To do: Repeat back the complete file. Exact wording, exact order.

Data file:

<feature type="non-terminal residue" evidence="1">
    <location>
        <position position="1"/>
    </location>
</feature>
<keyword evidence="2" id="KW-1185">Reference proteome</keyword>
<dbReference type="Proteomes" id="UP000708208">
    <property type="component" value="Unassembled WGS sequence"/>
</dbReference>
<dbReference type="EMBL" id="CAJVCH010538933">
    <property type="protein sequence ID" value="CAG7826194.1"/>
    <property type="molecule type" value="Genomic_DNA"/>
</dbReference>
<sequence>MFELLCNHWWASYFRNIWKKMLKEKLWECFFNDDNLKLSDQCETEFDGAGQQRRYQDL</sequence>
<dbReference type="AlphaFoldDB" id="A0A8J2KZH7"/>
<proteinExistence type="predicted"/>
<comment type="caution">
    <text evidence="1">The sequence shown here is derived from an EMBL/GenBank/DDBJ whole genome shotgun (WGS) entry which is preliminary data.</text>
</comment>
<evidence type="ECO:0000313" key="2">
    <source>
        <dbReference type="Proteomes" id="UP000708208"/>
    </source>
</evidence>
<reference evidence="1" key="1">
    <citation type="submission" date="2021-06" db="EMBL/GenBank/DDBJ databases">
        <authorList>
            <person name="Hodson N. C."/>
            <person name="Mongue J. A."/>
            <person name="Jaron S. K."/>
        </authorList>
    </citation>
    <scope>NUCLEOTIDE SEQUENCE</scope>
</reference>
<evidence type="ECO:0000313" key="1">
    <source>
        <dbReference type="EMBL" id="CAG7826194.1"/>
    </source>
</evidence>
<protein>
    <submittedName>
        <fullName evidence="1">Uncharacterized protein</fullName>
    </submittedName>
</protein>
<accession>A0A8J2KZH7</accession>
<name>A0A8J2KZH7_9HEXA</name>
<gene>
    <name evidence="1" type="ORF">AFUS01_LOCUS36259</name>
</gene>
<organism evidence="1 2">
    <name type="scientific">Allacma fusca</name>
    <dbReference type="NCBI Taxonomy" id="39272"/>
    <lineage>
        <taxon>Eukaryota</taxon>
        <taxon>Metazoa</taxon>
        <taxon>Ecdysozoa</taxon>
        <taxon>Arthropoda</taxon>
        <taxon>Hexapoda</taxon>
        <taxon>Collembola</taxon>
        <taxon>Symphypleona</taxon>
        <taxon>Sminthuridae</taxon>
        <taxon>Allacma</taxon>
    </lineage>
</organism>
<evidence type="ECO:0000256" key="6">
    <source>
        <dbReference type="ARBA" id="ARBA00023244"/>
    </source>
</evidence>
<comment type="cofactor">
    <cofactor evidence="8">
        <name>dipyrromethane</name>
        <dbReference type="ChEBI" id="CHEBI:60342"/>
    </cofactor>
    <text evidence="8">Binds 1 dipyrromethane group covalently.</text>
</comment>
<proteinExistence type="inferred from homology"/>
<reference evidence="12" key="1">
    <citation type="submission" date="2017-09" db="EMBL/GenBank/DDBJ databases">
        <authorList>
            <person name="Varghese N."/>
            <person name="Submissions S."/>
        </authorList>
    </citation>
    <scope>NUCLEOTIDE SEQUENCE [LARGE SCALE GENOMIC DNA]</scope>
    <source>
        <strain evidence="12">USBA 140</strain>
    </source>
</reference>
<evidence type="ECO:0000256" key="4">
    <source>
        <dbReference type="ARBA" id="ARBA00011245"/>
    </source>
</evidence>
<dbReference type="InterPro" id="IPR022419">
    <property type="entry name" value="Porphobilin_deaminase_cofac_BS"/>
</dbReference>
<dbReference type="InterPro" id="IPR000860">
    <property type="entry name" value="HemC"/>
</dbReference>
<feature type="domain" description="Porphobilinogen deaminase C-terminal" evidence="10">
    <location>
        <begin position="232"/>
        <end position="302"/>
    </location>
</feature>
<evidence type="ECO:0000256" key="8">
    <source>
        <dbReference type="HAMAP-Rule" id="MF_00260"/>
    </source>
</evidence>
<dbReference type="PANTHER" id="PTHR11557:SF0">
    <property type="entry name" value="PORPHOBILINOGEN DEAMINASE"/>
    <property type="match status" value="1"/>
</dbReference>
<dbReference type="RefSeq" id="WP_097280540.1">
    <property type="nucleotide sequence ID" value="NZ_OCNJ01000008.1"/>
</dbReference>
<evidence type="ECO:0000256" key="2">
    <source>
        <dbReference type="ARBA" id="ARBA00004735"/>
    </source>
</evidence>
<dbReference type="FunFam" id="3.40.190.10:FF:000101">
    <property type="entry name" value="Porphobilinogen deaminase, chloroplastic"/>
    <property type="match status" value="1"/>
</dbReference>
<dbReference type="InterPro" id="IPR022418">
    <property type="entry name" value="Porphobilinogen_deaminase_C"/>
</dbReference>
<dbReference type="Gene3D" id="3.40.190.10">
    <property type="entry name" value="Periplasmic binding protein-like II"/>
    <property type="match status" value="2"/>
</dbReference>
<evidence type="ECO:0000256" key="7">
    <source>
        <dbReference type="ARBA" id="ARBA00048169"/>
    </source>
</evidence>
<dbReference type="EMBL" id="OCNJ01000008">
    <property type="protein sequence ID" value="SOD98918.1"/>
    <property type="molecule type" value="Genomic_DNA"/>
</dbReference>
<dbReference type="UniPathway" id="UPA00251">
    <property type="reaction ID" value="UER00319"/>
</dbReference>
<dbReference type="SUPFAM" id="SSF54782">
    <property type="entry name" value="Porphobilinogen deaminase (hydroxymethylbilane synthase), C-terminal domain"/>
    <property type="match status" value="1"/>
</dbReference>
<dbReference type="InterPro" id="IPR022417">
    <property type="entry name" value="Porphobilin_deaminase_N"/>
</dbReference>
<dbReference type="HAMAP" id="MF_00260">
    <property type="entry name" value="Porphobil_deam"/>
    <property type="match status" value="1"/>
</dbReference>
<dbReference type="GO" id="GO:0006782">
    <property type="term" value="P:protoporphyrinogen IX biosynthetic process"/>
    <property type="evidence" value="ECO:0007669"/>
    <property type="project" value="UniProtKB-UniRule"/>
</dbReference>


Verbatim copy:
<feature type="non-terminal residue" evidence="1">
    <location>
        <position position="1"/>
    </location>
</feature>
<keyword evidence="2" id="KW-1185">Reference proteome</keyword>
<dbReference type="Proteomes" id="UP000708208">
    <property type="component" value="Unassembled WGS sequence"/>
</dbReference>
<dbReference type="EMBL" id="CAJVCH010538933">
    <property type="protein sequence ID" value="CAG7826194.1"/>
    <property type="molecule type" value="Genomic_DNA"/>
</dbReference>
<sequence>MFELLCNHWWASYFRNIWKKMLKEKLWECFFNDDNLKLSDQCETEFDGAGQQRRYQDL</sequence>
<dbReference type="AlphaFoldDB" id="A0A8J2KZH7"/>
<proteinExistence type="predicted"/>
<comment type="caution">
    <text evidence="1">The sequence shown here is derived from an EMBL/GenBank/DDBJ whole genome shotgun (WGS) entry which is preliminary data.</text>
</comment>
<evidence type="ECO:0000313" key="2">
    <source>
        <dbReference type="Proteomes" id="UP000708208"/>
    </source>
</evidence>
<reference evidence="1" key="1">
    <citation type="submission" date="2021-06" db="EMBL/GenBank/DDBJ databases">
        <authorList>
            <person name="Hodson N. C."/>
            <person name="Mongue J. A."/>
            <person name="Jaron S. K."/>
        </authorList>
    </citation>
    <scope>NUCLEOTIDE SEQUENCE</scope>
</reference>
<evidence type="ECO:0000313" key="1">
    <source>
        <dbReference type="EMBL" id="CAG7826194.1"/>
    </source>
</evidence>
<protein>
    <submittedName>
        <fullName evidence="1">Uncharacterized protein</fullName>
    </submittedName>
</protein>
<accession>A0A8J2KZH7</accession>
<name>A0A8J2KZH7_9HEXA</name>
<gene>
    <name evidence="1" type="ORF">AFUS01_LOCUS36259</name>
</gene>
<organism evidence="1 2">
    <name type="scientific">Allacma fusca</name>
    <dbReference type="NCBI Taxonomy" id="39272"/>
    <lineage>
        <taxon>Eukaryota</taxon>
        <taxon>Metazoa</taxon>
        <taxon>Ecdysozoa</taxon>
        <taxon>Arthropoda</taxon>
        <taxon>Hexapoda</taxon>
        <taxon>Collembola</taxon>
        <taxon>Symphypleona</taxon>
        <taxon>Sminthuridae</taxon>
        <taxon>Allacma</taxon>
    </lineage>
</organism>
<evidence type="ECO:0000256" key="6">
    <source>
        <dbReference type="ARBA" id="ARBA00023244"/>
    </source>
</evidence>
<comment type="cofactor">
    <cofactor evidence="8">
        <name>dipyrromethane</name>
        <dbReference type="ChEBI" id="CHEBI:60342"/>
    </cofactor>
    <text evidence="8">Binds 1 dipyrromethane group covalently.</text>
</comment>
<proteinExistence type="inferred from homology"/>
<reference evidence="12" key="1">
    <citation type="submission" date="2017-09" db="EMBL/GenBank/DDBJ databases">
        <authorList>
            <person name="Varghese N."/>
            <person name="Submissions S."/>
        </authorList>
    </citation>
    <scope>NUCLEOTIDE SEQUENCE [LARGE SCALE GENOMIC DNA]</scope>
    <source>
        <strain evidence="12">USBA 140</strain>
    </source>
</reference>
<evidence type="ECO:0000256" key="4">
    <source>
        <dbReference type="ARBA" id="ARBA00011245"/>
    </source>
</evidence>
<dbReference type="InterPro" id="IPR022419">
    <property type="entry name" value="Porphobilin_deaminase_cofac_BS"/>
</dbReference>
<dbReference type="InterPro" id="IPR000860">
    <property type="entry name" value="HemC"/>
</dbReference>
<feature type="domain" description="Porphobilinogen deaminase C-terminal" evidence="10">
    <location>
        <begin position="232"/>
        <end position="302"/>
    </location>
</feature>
<evidence type="ECO:0000256" key="8">
    <source>
        <dbReference type="HAMAP-Rule" id="MF_00260"/>
    </source>
</evidence>
<dbReference type="PANTHER" id="PTHR11557:SF0">
    <property type="entry name" value="PORPHOBILINOGEN DEAMINASE"/>
    <property type="match status" value="1"/>
</dbReference>
<dbReference type="RefSeq" id="WP_097280540.1">
    <property type="nucleotide sequence ID" value="NZ_OCNJ01000008.1"/>
</dbReference>
<evidence type="ECO:0000256" key="2">
    <source>
        <dbReference type="ARBA" id="ARBA00004735"/>
    </source>
</evidence>
<dbReference type="FunFam" id="3.40.190.10:FF:000101">
    <property type="entry name" value="Porphobilinogen deaminase, chloroplastic"/>
    <property type="match status" value="1"/>
</dbReference>
<dbReference type="InterPro" id="IPR022418">
    <property type="entry name" value="Porphobilinogen_deaminase_C"/>
</dbReference>
<dbReference type="Gene3D" id="3.40.190.10">
    <property type="entry name" value="Periplasmic binding protein-like II"/>
    <property type="match status" value="2"/>
</dbReference>
<evidence type="ECO:0000256" key="7">
    <source>
        <dbReference type="ARBA" id="ARBA00048169"/>
    </source>
</evidence>
<dbReference type="EMBL" id="OCNJ01000008">
    <property type="protein sequence ID" value="SOD98918.1"/>
    <property type="molecule type" value="Genomic_DNA"/>
</dbReference>
<dbReference type="UniPathway" id="UPA00251">
    <property type="reaction ID" value="UER00319"/>
</dbReference>
<dbReference type="SUPFAM" id="SSF54782">
    <property type="entry name" value="Porphobilinogen deaminase (hydroxymethylbilane synthase), C-terminal domain"/>
    <property type="match status" value="1"/>
</dbReference>
<dbReference type="InterPro" id="IPR022417">
    <property type="entry name" value="Porphobilin_deaminase_N"/>
</dbReference>
<dbReference type="HAMAP" id="MF_00260">
    <property type="entry name" value="Porphobil_deam"/>
    <property type="match status" value="1"/>
</dbReference>
<dbReference type="GO" id="GO:0006782">
    <property type="term" value="P:protoporphyrinogen IX biosynthetic process"/>
    <property type="evidence" value="ECO:0007669"/>
    <property type="project" value="UniProtKB-UniRule"/>
</dbReference>